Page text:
Yes was the model English art-rock band, with all the overload and splendor that demands. Loaded with too much virtuosity, too many ideas and too many personnel changes for one band to deal with, Yes has produced its share of blemished albums over the past 20 years. Yet during its classic period (lasting between 1970's The Yes Album and 1977's Going For The One) Yes was almost consistently inspired. Anyone needing to defend art-rock only has to pull out the title track of Close To The Edge (1972): It never got more intuitive or more melodically towering than that.
Initially, Yes was simply a pop group that got very ambitious. Their first two albums have some R&B traces, thanks to the more basic styles of guitarist Peter Banks and keyboardist Tony Kaye, who were both dropped from the band early. Besides that, the fragile, nearly feminine sound of singer Jon Anderson verified an early trademark, along with the jazz leanings of the rhythm section, bassist Chris Squire and drummer Bill Bruford (replaced in 1972 by the heavier-hitting Alan White).
With the appearance of guitarist Steve Howe and keyboardist Rick Wakeman, Yes was liberated to explore the rock-symphony advance they desired to. Their aspirations reached a climax on 1973's Tales From Topographic Oceans, a four-song, lyrically dense double album that even Wakeman found excessive, yet there were more than enough lovely and powerful moments to justify the stretch.
Reunited with Wakeman after a year making solo albums, Yes stripped down to and made its last great album with 1977's Going For The One. Anderson and Wakeman left in 1979, replaced by the two members of the Buggles. Yes was then laid to rest until 1983, when Anderson, Kaye, Squire and White formed a new arrangement with guitarist/singer Trevor Rabin.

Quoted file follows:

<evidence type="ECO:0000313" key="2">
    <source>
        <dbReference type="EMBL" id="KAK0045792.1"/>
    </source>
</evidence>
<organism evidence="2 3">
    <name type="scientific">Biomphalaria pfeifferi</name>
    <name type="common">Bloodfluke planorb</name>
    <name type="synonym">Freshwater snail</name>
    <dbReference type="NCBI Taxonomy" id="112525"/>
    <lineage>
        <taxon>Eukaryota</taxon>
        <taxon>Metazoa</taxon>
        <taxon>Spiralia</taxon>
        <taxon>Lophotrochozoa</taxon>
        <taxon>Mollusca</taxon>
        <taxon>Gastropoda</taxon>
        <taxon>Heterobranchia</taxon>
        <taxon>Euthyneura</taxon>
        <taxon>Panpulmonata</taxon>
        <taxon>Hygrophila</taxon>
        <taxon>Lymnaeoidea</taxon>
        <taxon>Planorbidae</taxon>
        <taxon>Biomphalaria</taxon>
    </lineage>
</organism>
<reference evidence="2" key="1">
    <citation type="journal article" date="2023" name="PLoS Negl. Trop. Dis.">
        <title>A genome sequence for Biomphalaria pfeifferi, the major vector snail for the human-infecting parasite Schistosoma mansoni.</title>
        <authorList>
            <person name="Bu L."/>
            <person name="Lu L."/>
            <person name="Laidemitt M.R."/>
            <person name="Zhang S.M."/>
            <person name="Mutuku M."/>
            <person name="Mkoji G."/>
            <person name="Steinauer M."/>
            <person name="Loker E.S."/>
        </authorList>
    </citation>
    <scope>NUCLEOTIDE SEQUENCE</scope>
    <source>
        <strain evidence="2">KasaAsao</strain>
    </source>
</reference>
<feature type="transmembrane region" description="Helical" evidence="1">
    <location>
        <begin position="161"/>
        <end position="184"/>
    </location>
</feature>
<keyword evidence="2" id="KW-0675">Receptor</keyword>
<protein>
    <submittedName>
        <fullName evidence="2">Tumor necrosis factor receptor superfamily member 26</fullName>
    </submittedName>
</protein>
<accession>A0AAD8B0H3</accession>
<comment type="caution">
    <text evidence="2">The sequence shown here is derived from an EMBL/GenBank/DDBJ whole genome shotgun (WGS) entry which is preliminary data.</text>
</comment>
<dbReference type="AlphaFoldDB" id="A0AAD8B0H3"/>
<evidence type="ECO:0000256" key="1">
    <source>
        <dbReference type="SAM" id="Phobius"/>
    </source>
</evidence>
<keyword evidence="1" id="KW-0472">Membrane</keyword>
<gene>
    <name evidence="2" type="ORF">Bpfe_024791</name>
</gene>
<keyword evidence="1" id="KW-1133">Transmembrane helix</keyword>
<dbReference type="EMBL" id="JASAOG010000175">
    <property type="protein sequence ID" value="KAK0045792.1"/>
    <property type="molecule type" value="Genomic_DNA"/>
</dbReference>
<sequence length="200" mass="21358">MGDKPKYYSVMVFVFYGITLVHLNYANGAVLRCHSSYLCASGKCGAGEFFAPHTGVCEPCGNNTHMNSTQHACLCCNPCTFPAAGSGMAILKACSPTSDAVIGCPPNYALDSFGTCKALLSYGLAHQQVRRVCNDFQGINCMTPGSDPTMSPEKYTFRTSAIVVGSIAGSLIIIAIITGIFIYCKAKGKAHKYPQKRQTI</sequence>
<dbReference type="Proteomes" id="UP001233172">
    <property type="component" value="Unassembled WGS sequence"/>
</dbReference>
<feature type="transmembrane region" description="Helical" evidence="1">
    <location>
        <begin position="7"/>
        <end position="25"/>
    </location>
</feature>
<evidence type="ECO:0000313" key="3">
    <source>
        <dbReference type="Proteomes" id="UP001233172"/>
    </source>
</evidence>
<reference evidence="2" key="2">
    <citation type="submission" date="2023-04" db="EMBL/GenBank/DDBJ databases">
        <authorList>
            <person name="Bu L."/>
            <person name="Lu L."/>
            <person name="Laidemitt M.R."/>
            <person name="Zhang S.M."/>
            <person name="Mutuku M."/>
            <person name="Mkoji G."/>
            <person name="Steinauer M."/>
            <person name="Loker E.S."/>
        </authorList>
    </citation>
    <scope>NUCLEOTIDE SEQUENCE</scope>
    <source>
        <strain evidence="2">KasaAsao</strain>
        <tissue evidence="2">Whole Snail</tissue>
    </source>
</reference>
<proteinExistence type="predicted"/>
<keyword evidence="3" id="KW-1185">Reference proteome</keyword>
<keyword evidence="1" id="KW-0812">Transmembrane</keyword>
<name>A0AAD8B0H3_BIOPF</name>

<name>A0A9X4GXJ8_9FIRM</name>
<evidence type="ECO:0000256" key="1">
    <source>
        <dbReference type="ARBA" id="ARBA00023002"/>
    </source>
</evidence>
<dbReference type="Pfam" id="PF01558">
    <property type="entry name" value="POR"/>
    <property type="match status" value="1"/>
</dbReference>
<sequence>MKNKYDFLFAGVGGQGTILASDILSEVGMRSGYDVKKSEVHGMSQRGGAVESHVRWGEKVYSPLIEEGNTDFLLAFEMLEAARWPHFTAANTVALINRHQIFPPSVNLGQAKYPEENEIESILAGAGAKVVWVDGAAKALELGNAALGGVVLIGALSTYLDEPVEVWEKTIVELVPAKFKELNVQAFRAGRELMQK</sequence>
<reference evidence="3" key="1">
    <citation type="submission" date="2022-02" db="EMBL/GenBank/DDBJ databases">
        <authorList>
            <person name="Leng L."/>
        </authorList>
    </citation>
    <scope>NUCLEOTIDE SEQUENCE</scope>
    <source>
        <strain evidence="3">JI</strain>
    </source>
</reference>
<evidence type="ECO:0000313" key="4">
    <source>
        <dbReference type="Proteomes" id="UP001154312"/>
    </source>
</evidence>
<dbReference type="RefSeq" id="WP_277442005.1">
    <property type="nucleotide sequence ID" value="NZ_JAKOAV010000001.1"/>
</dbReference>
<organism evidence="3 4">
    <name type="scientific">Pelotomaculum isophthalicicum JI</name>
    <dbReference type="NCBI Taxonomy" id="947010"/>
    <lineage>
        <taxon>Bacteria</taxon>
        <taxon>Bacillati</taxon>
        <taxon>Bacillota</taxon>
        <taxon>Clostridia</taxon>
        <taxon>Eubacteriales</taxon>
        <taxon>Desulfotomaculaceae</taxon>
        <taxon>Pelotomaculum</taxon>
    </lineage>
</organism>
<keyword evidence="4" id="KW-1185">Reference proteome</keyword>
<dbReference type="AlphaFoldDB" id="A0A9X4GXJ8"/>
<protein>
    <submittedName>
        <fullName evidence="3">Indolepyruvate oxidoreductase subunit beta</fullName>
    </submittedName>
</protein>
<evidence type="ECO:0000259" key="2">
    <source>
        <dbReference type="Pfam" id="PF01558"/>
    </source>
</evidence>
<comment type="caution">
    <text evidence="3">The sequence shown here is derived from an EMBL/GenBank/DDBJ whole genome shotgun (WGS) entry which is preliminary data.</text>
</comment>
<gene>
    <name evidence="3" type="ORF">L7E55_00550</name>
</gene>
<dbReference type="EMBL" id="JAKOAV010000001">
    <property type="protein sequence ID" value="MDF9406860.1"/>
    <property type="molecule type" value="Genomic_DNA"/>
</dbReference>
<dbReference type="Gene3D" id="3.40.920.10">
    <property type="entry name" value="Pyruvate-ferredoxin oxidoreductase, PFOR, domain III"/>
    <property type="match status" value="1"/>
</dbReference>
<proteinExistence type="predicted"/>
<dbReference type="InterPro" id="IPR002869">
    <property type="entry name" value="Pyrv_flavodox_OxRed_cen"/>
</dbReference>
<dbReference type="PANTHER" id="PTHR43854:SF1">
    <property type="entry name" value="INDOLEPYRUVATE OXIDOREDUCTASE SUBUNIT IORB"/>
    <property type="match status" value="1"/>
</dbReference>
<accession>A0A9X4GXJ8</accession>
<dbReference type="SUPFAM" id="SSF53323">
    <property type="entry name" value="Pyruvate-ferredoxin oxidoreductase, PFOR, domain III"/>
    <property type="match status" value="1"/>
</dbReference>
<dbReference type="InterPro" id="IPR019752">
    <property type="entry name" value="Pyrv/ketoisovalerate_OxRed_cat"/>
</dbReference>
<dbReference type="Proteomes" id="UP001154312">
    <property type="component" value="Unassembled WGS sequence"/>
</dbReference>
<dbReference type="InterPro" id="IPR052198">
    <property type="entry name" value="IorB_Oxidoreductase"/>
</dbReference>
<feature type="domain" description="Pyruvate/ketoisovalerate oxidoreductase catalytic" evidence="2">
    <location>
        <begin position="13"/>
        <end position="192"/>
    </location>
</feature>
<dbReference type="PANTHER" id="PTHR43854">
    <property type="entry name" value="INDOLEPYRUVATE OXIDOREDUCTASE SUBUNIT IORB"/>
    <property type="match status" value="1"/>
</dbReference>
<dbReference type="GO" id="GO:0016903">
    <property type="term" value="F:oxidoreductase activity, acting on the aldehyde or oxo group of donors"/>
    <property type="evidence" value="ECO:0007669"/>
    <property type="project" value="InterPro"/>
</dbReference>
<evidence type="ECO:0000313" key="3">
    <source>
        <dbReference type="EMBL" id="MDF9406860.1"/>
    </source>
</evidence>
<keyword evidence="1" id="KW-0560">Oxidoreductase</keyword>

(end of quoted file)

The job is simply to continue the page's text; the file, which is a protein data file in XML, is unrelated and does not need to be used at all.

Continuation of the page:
Anderson rebelled and pulled in the other ex-members for a competing band, clumsily billed as Anderson, Wakeman, Bruford, Howe. Luckily for four of them, the name Anderson Bruford Wakeman Howe was recognizable enough to reach the fans, which sent the resulting album into the U.S. Top 40 and the British Top 20, more or less handing them a victory by acclamation (later supported by the settlement) in their dispute over the name. By touring with "An Evening of Yes Music," they presented their classic repertory to sell out houses all over the country, including a 1990 gig at Madison Square Garden.
The accompanying album, Union, which displayed a somewhat tougher sound than they'd been known for, debuted on the British charts at number seven and reached number 15 in America. This tour, which allowed the band to showcase music from all of its previous manifestations and, in the second half, featured each member who wished it in a solo spot, broke more records. These mammoth three-hour shows and the resulting publicity - even news organizations that normally didn't cover rock concerts did features on the reunion - only seemed to heighten interest in the four-CD boxed set Yes Years, which was released by Atlantic in 1991.
By the mid-'90s, even longtime disbelievers of progressive rock, who detested the band's early-'70s album-length musical excursions, conceded that Yes is the best of all the bands in their particular field of endeavor. The group continues to sell CDs in large quantity. In 1995, Atlantic Records issued upgraded, re-mastered versions of the group's classic 1960s and '70s albums, even as the work of many of their one-time rivals are consigned to the cut-out bins; and their periodic tours, as well as numerous solo albums are taken very seriously by fans and critics. Today, their music of almost every era is regarded by fans with undiminished enthusiasm, and by their critics as respectable attempts at doing something serious with rock music.
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